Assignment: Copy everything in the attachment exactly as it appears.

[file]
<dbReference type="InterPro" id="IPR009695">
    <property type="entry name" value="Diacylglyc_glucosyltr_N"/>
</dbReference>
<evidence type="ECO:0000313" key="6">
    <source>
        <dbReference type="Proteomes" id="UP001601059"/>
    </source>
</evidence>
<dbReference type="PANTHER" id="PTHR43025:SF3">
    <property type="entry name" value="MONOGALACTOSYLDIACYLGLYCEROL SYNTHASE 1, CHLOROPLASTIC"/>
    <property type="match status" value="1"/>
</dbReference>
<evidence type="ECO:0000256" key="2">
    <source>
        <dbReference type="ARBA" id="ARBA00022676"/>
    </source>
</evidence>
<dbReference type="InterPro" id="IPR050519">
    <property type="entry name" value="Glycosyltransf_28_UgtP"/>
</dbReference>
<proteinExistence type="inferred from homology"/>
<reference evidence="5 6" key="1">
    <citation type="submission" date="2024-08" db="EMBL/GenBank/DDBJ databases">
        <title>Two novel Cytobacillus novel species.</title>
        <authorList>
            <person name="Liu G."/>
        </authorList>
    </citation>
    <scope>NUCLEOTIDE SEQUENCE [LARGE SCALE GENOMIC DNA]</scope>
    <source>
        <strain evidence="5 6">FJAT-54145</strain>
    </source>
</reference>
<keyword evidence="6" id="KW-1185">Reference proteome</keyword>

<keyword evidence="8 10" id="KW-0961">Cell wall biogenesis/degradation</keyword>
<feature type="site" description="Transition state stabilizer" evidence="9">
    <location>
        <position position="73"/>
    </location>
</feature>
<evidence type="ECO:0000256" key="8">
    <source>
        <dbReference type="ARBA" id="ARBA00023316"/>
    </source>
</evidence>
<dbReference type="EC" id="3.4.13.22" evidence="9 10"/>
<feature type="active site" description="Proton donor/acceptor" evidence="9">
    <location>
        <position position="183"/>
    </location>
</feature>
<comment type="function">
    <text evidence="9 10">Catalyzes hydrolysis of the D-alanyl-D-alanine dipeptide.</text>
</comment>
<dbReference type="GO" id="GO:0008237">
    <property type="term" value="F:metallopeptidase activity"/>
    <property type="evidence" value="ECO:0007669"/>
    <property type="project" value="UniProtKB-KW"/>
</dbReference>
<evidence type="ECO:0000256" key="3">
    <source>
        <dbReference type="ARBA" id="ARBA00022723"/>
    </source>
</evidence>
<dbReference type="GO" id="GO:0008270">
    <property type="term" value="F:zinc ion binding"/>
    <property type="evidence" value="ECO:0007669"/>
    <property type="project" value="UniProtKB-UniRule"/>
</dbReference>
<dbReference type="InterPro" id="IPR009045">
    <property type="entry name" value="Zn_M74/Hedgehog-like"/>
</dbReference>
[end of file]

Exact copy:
<dbReference type="InterPro" id="IPR009695">
    <property type="entry name" value="Diacylglyc_glucosyltr_N"/>
</dbReference>
<evidence type="ECO:0000313" key="6">
    <source>
        <dbReference type="Proteomes" id="UP001601059"/>
    </source>
</evidence>
<dbReference type="PANTHER" id="PTHR43025:SF3">
    <property type="entry name" value="MONOGALACTOSYLDIACYLGLYCEROL SYNTHASE 1, CHLOROPLASTIC"/>
    <property type="match status" value="1"/>
</dbReference>
<evidence type="ECO:0000256" key="2">
    <source>
        <dbReference type="ARBA" id="ARBA00022676"/>
    </source>
</evidence>
<dbReference type="InterPro" id="IPR050519">
    <property type="entry name" value="Glycosyltransf_28_UgtP"/>
</dbReference>
<proteinExistence type="inferred from homology"/>
<reference evidence="5 6" key="1">
    <citation type="submission" date="2024-08" db="EMBL/GenBank/DDBJ databases">
        <title>Two novel Cytobacillus novel species.</title>
        <authorList>
            <person name="Liu G."/>
        </authorList>
    </citation>
    <scope>NUCLEOTIDE SEQUENCE [LARGE SCALE GENOMIC DNA]</scope>
    <source>
        <strain evidence="5 6">FJAT-54145</strain>
    </source>
</reference>
<keyword evidence="6" id="KW-1185">Reference proteome</keyword>

<keyword evidence="8 10" id="KW-0961">Cell wall biogenesis/degradation</keyword>
<feature type="site" description="Transition state stabilizer" evidence="9">
    <location>
        <position position="73"/>
    </location>
</feature>
<evidence type="ECO:0000256" key="8">
    <source>
        <dbReference type="ARBA" id="ARBA00023316"/>
    </source>
</evidence>
<dbReference type="EC" id="3.4.13.22" evidence="9 10"/>
<feature type="active site" description="Proton donor/acceptor" evidence="9">
    <location>
        <position position="183"/>
    </location>
</feature>
<comment type="function">
    <text evidence="9 10">Catalyzes hydrolysis of the D-alanyl-D-alanine dipeptide.</text>
</comment>
<dbReference type="GO" id="GO:0008237">
    <property type="term" value="F:metallopeptidase activity"/>
    <property type="evidence" value="ECO:0007669"/>
    <property type="project" value="UniProtKB-KW"/>
</dbReference>
<evidence type="ECO:0000256" key="3">
    <source>
        <dbReference type="ARBA" id="ARBA00022723"/>
    </source>
</evidence>
<dbReference type="GO" id="GO:0008270">
    <property type="term" value="F:zinc ion binding"/>
    <property type="evidence" value="ECO:0007669"/>
    <property type="project" value="UniProtKB-UniRule"/>
</dbReference>
<dbReference type="InterPro" id="IPR009045">
    <property type="entry name" value="Zn_M74/Hedgehog-like"/>
</dbReference>